That's exactly it. Sky don't sit there and say, oh ratings are up, we'll pay RL a bit more, games a bit boring, we'll cut the contract. They're a commercial organisation trying to make a profit, so they'll offer as little as they can. If there was competition from other broadcasters, they would increase their offer potentially up to the point where it stops making a profit. But there isn't anybody else bidding - it's a "here's what we'll pay, take it or leave it" situation.

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5 hours ago, Mr Frisky said:

Its not too bad, they also show all the highlights from the games the following day - one reason i don't watch the SL show these days.

It's abysmal. 

The Salford St Helens game still wasn't uploaded 48 hours later. There is no commentary, no caption showing the score. The coverage is absolute garbage. 

It USED to be good .... A number of years ago now, when they would do a little behind the scenes video on game day. This stopped about 8 or so years ago. The standard nowadays is miles behind that, and miles behind other sports too. 

They were producing this quality of content 7 years ago. At the time, it shaped up well against pretty much any sport, and made the SuperLeague look really good. Contrast it to the low budget garbage that comes out now. 

 

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37 minutes ago, The Frying Scotsman said:

It's abysmal. 

The Salford St Helens game still wasn't uploaded 48 hours later. There is no commentary, no caption showing the score. The coverage is absolute garbage. 

It USED to be good .... A number of years ago now, when they would do a little behind the scenes video on game day. This stopped about 8 or so years ago. The standard nowadays is miles behind that, and miles behind other sports too.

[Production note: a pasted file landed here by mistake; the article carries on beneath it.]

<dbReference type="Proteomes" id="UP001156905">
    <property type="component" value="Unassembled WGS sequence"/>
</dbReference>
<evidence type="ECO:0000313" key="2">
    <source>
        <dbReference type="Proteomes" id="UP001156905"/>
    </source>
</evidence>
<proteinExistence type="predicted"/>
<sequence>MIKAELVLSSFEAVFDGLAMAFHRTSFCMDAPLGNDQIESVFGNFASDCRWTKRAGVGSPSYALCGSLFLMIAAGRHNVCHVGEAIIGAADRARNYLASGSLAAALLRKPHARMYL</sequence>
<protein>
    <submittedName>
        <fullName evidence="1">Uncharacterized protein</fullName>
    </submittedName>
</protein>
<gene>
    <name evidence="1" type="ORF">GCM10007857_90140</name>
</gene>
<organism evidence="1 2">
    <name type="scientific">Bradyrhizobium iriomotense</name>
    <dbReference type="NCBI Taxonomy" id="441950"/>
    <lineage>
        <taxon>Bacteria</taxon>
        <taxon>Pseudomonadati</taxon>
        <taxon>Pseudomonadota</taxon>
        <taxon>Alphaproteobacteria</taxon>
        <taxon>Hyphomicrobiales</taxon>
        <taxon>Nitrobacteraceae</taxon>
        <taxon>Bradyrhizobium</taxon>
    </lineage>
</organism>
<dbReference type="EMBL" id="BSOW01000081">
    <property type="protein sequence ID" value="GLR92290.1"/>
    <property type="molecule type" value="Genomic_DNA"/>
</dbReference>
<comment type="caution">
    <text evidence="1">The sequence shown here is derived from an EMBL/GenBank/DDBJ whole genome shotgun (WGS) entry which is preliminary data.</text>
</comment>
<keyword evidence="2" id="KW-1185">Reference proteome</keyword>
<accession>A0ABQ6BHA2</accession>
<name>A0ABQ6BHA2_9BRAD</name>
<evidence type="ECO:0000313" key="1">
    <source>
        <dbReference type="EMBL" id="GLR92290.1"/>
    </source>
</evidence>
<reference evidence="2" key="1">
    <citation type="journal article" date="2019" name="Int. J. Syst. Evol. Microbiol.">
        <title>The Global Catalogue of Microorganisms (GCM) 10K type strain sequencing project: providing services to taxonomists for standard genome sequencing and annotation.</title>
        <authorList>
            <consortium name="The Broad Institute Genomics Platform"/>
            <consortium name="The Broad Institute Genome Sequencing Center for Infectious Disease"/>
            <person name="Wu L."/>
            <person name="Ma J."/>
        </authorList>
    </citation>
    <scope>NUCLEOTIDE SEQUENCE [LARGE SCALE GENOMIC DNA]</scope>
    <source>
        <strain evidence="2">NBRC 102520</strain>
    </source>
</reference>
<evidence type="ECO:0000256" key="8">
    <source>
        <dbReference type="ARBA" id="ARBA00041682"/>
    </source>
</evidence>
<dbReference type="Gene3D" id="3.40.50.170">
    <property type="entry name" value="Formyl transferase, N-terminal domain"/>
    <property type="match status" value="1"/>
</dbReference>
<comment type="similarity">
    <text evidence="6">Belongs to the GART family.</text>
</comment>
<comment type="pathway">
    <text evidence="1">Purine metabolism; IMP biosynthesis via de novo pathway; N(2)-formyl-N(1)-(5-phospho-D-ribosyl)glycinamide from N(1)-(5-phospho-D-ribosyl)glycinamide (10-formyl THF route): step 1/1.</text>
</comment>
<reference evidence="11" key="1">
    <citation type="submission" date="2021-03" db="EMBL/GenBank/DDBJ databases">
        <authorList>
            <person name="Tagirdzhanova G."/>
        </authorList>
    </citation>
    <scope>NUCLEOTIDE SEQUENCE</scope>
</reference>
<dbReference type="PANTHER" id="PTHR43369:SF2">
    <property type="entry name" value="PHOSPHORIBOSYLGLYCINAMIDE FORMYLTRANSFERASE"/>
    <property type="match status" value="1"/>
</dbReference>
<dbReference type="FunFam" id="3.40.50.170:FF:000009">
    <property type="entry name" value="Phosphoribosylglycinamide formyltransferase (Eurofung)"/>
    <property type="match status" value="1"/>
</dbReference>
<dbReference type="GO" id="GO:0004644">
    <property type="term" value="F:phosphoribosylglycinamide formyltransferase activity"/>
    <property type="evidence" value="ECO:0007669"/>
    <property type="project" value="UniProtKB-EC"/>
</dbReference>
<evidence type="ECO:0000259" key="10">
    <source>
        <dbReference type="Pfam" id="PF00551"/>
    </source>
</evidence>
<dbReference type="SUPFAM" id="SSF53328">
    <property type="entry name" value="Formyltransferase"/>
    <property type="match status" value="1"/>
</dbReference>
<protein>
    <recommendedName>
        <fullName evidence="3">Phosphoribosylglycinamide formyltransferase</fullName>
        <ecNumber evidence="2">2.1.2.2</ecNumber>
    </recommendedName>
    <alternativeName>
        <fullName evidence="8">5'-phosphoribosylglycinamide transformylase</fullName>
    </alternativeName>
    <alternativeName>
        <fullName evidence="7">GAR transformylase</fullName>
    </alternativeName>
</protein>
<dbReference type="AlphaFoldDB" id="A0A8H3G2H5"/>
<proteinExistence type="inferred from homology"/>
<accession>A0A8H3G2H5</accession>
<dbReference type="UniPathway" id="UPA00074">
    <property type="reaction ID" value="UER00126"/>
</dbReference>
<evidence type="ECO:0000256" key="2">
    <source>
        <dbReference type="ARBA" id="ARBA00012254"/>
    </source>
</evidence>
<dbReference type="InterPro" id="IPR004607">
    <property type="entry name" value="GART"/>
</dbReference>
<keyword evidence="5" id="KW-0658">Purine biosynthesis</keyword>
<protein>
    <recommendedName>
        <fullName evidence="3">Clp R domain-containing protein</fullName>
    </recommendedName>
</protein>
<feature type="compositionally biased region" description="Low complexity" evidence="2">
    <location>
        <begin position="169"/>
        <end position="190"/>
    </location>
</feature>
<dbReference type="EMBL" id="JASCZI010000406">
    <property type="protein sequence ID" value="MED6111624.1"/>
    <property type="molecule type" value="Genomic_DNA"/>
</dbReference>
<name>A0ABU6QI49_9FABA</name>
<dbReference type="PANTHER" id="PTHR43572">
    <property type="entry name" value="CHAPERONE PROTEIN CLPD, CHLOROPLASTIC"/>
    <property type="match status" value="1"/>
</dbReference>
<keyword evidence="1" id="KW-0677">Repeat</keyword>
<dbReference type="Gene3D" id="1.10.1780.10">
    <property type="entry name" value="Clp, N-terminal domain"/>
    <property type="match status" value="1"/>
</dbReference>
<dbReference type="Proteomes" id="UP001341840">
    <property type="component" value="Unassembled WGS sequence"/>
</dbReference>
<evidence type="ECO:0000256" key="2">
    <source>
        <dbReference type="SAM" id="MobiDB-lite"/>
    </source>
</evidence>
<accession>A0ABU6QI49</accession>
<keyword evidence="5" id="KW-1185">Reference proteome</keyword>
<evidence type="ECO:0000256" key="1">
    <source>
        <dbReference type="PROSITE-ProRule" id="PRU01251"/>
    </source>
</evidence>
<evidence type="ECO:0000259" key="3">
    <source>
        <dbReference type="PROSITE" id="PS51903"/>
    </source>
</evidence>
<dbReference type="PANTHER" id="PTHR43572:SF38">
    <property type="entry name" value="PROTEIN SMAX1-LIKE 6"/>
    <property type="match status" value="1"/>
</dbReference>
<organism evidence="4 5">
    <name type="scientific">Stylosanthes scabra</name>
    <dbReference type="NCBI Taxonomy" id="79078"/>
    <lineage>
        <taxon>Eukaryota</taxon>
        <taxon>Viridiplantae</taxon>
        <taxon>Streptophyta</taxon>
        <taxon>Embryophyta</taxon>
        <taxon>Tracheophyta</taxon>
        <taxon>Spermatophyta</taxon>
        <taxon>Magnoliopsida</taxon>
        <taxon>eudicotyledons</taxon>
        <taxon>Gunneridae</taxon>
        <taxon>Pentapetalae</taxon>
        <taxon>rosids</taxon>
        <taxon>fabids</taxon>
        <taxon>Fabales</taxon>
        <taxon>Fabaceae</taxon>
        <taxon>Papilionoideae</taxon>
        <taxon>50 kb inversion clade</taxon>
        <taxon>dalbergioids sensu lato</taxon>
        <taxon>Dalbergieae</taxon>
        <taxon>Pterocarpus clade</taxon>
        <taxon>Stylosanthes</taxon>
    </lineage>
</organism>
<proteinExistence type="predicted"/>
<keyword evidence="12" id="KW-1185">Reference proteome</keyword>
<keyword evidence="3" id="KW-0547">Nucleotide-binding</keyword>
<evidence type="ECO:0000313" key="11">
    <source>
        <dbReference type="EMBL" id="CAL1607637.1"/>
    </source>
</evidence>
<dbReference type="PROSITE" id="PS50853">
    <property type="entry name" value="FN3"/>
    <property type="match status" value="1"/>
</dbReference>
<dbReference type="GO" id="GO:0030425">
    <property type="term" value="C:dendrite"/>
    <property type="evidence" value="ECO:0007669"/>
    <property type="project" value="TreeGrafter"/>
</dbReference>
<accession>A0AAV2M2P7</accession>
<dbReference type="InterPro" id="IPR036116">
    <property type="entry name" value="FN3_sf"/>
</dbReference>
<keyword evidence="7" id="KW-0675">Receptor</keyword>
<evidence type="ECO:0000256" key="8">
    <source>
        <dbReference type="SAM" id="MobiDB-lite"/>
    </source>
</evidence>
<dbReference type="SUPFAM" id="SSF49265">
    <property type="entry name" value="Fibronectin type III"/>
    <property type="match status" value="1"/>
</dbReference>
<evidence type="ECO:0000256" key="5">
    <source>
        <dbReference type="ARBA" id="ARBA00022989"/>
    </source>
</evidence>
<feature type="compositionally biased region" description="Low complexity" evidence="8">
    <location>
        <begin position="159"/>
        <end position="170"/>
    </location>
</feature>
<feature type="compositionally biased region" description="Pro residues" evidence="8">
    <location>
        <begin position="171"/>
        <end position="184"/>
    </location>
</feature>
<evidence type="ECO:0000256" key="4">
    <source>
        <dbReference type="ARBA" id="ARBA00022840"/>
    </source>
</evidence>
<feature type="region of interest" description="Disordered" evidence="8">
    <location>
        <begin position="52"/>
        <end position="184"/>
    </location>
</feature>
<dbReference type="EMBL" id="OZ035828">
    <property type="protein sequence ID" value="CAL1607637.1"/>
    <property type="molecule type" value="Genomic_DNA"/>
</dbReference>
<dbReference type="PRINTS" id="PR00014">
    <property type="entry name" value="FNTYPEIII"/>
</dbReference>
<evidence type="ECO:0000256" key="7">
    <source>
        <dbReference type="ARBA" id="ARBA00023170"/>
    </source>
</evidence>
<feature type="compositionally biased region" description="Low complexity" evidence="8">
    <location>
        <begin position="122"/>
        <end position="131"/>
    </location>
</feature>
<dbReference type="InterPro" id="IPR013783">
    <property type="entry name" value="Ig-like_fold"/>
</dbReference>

They were producing this quality of content 7 years ago. At the time, it shaped up well against pretty much any sport, and made the SuperLeague look really good. Contrast it to the low budget garbage that comes out now. 

 

Not often you are negative about SL and things in general kid.

You did, however, forget to have a go at England for the first time in ages ... maybe edit your comments or you won't be able to sleep...

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On 24/09/2021 at 06:02, Eddie said:

Hopefully it will be Toulouse next season, and they can play their game at a neutral venue in France on Magic weekend. 

I would have thought if people pay to go to Magic Round they are paying to see all the teams in the competition.

Saw an interesting graph here a while back which showed how throughout the year there is a steady decline in TV audiences, probably a reflection of how some teams supporters realise their team isn`t competitive and stop watching or who knows for whatever reasons, maybe they aren`t that committed fans to the sport in the first place.

But this leads me to something the graph revealed, by having regular `events`, we have ANZAC round, rivalries round, Magic round(one of yours), indigenous round amongst others there is a mini-spike in viewing associated with each event, naturally viewership continues its` decline after that, but does so off a slightly higher base. I`d be saving a Toulouse/Catalans game for a rivalries weekend rather than wasting it on Magic. 

Alternatively though I suppose you could always put Cats up against whoever they beat to win the CC a few years back if you did have such a thing as rivalry round. Any way just thought I`d mention it.

 

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5 minutes ago, The Rocket said:

I would have thought if people pay to go to Magic Round they are paying to see all the teams in the competition.

Saw an interesting graph here a while back which showed how throughout the year there is a steady decline in TV audiences, probably a reflection of how some teams supporters realise their team isn`t competitive and stop watching or who knows for whatever reasons, maybe they aren`t that committed fans to the sport in the first place.

But this leads me to something the graph revealed, by having regular `events`, we have ANZAC round, rivalries round, Magic round(one of yours), indigenous round amongst others there is a mini-spike in viewing associated with each event, naturally viewership continues its` decline after that, but does so off a slightly higher base. I`d be saving a Toulouse/Catalans game for a rivalries weekend rather than wasting it on Magic. 

Alternatively though I suppose you could always put Cats up against whoever they beat to win the CC a few years back if you did have such a thing as rivalry round. Any way just thought I`d mention it.

 

I definitely think that UK Rugby League should be looking for more events during the regular season.  As you say, they generate interest and they are likely to catch the attention of the wider public more than regular season games.  That attention could be held for several weeks and then another event can start the process over.